The Miami Herald
July 10, 1998

President-elect, rebels agree to talk in Colombia

             BOGOTA, Colombia -- (AFP) -- In a historic move, President-elect Andres
             Pastrana held a face-to-face meeting Thursday with the top leader of Colombia's
             strongest rebel group, who agreed to sit down to talk peace with the incoming

             The surprise meeting was held at an undisclosed site, according to a statement the
             conservative Pastrana read to reporters at his campaign headquarters several
             hours later. He said he had agreed to withdraw government troops from five areas
             in southern Colombia after he takes office Aug. 7, meeting a rebel condition for the
             start of talks.

             Pastrana said he met with the legendary leader of the Revolutionary Armed Forces
             of Colombia (FARC), Manuel Marulanda, known as ``Tirofijo'' -- Sure-Shot --
             who took up arms against the Colombian government 40 years ago.

             He said Marulanda, accompanied by FARC military commander Jorge Briceño,
             gave him a 10-point document in which the Marxist group expressed its ``political
             willingness to discuss at a negotiating table the national problem of achieving peace
             and social justice.''

             A presidential aide said the meeting took place in a mountainous region in central
             Colombia and was set up with the help of the International Committee of the Red

             To bring the rebels to the negotiating table, Pastrana said he agreed to the FARC
             demand that five municipalities in southern Colombia be demilitarized.

             ``We agreed on the conditions of demilitarization of five localities in the first 90
             days of my government,'' Pastrana said.

             ``The members of the FARC secretariat said they consider this first encounter vital
             and historic and that it is transcendental for all Colombians in the search for a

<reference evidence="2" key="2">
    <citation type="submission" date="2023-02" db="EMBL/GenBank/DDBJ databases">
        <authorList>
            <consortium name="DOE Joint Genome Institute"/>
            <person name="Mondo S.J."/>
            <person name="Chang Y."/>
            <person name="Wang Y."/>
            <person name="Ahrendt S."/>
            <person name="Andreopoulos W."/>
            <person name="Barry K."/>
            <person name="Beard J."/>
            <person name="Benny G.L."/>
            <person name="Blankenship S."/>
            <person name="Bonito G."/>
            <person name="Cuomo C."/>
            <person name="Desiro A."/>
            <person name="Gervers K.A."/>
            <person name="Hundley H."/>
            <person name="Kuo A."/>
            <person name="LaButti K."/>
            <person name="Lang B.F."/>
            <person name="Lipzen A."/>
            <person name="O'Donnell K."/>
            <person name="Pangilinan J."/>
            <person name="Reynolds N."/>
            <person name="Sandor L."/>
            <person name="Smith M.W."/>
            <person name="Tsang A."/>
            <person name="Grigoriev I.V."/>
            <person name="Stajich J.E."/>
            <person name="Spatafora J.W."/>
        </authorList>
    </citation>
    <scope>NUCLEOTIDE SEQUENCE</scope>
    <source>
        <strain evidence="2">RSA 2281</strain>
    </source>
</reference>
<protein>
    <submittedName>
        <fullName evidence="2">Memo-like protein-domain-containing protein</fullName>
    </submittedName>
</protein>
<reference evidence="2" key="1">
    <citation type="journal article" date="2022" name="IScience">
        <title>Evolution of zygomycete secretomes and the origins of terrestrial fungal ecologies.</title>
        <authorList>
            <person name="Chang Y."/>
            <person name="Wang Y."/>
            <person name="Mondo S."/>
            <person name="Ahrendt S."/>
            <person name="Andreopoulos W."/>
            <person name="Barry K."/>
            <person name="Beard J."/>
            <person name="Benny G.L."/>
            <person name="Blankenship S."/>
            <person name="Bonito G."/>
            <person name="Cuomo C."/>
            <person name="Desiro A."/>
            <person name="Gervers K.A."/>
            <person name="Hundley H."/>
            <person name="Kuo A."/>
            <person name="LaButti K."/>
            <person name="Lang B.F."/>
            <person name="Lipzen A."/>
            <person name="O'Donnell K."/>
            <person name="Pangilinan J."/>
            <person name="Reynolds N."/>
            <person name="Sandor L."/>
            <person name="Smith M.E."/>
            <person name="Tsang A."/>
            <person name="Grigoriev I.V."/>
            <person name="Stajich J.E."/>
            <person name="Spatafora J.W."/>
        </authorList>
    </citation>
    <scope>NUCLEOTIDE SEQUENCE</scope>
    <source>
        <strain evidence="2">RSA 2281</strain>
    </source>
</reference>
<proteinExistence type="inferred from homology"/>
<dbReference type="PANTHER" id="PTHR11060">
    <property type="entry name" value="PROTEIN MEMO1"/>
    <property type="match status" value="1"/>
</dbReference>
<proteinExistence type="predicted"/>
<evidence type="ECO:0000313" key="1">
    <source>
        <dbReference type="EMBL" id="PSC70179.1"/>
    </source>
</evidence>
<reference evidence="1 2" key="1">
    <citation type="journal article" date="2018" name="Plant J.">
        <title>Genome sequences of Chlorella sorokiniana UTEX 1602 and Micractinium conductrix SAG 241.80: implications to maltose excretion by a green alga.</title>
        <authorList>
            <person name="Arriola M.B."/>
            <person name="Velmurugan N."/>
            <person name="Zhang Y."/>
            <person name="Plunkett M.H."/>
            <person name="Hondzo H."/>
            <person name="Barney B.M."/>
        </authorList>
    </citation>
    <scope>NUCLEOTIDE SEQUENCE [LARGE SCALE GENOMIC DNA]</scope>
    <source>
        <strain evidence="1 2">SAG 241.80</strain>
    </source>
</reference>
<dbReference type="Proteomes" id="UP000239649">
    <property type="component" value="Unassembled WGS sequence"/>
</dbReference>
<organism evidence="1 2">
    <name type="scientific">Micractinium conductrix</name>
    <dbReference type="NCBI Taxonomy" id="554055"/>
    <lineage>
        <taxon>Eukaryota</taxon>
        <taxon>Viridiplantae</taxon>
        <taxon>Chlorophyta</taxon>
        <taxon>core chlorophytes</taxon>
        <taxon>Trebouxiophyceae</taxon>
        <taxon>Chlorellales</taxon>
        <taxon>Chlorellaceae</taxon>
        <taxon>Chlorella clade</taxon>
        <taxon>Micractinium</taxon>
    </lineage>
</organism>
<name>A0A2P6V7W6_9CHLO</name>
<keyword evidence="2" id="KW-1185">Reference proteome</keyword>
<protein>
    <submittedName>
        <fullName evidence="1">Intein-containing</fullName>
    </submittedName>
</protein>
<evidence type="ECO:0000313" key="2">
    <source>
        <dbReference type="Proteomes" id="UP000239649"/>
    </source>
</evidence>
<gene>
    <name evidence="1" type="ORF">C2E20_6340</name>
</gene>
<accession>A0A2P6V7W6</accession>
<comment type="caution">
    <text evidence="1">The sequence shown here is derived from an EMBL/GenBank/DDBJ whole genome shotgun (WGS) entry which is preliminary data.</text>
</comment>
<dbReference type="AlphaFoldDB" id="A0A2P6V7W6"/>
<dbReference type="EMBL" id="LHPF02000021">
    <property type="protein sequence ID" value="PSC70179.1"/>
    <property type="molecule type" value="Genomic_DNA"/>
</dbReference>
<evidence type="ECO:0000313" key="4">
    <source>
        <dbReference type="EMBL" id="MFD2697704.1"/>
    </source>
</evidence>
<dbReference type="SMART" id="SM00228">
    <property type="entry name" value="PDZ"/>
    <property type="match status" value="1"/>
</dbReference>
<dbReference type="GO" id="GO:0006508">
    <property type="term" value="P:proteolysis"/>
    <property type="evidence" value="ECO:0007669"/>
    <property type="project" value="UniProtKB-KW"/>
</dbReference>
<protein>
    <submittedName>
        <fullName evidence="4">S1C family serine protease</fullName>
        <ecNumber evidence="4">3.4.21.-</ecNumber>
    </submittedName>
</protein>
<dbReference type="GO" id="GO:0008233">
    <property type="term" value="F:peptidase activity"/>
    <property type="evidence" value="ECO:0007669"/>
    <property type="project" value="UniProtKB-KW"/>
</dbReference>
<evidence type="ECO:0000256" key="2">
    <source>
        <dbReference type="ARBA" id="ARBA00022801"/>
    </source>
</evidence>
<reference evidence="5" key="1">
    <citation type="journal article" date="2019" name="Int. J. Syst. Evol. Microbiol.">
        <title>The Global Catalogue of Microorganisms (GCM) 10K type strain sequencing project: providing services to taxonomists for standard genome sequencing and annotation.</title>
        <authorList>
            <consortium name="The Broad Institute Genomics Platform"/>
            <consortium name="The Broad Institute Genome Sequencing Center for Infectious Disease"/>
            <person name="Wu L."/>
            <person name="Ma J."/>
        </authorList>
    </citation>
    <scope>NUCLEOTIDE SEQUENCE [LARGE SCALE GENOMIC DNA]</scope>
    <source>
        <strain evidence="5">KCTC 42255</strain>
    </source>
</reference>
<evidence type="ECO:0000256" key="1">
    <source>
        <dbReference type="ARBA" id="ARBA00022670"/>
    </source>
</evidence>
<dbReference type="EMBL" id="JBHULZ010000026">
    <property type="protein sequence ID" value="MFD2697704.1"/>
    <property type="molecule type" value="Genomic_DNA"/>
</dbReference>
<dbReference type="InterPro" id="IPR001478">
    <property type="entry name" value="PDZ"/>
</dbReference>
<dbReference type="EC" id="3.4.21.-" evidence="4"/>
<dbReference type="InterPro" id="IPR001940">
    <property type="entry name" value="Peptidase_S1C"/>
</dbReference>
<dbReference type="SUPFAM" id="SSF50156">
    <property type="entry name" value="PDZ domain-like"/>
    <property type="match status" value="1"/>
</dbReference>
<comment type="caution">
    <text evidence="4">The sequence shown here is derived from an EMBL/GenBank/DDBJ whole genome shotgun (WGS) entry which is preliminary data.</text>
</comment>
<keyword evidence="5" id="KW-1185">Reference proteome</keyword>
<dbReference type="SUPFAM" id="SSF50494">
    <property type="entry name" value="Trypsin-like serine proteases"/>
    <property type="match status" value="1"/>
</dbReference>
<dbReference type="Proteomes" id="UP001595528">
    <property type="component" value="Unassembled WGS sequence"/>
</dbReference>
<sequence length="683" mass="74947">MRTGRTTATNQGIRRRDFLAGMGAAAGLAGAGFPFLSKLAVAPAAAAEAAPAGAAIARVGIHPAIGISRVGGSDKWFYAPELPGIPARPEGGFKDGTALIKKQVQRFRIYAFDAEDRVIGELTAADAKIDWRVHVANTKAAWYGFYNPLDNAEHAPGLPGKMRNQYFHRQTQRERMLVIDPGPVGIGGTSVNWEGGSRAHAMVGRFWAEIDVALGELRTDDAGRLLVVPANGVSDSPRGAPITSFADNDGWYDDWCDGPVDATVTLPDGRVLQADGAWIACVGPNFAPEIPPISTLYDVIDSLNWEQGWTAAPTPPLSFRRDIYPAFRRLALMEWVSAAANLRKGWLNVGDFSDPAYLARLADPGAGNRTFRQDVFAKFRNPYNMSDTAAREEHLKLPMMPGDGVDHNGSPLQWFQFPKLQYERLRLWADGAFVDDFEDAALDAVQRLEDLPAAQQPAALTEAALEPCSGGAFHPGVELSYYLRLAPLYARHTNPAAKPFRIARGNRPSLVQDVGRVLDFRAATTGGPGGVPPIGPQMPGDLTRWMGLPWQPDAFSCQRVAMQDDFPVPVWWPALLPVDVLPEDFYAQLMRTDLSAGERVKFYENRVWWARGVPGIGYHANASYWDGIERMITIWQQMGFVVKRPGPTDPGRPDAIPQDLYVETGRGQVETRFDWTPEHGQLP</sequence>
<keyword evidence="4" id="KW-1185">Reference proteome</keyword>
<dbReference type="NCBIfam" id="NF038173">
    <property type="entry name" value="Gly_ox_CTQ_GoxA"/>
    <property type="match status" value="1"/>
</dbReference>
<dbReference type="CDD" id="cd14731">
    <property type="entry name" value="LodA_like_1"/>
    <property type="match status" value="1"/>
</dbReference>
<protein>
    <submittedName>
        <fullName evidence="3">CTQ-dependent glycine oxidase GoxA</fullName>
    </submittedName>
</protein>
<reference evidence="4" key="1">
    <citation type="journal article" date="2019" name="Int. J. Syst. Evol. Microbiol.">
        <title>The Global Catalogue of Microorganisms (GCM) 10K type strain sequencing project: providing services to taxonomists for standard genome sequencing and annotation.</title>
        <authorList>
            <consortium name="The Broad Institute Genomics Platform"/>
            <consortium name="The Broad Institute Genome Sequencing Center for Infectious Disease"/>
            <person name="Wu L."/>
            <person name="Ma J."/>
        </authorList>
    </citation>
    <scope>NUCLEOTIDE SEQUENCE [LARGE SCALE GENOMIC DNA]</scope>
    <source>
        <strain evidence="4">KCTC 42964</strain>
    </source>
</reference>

political end to the social and armed conflict,'' Pastrana said.

             Pastrana showed reporters a video with images of his meeting, then read from the
             prepared statement. He refused to take questions.

             The National Liberation Army (ELN) -- the nation's second-largest rebel group --
             welcomed Pastrana's meeting with Marulanda.

             Jailed ELN spokesman Francisco Galan told local media such contacts were
             ``very positive.''

             He said the leadership of the rebel groups had agreed to separately pursue peace
             negotiations with the government.

             ``Then, and according to the development of each process, we will look for points
             of convergence in a program of unity and national reconstruction,'' Galan said.

             The meeting came as the ELN prepared to meet with mediators in Germany on
             Sunday to set the stage for its own peace process.

             Pastrana asked the news media and other institutions to exercise ``great
             responsibility, seriousness and discretion'' in the light of the process ahead. For
             that reason, he said, he will abstain from providing any more details.

             The encounter with the guerrilla leader was videotaped and shown to reporters.
             Marulanda, wearing a new camouflage uniform and looking spry despite his 69
             years of age, welcomed Pastrana with a broad smile and a firm embrace.

             Briceño -- code-named Mono Jojoy -- the FARC military chief who took part in
             the meeting, is the strategist behind the tough blows the guerrilla forces have
             inflicted on the Colombian army in the southern jungles in the past two years.

             Pastrana was accompanied by Victor Ricardo, Colombia's former ambassador to
             Argentina and one of the president-elect's advisors on peacekeeping. Ricardo
             reportedly met with Marulanda a week before Pastrana won the June 21 runoff
             election to convey Pastrana's willingness to meet with the guerrilla leader.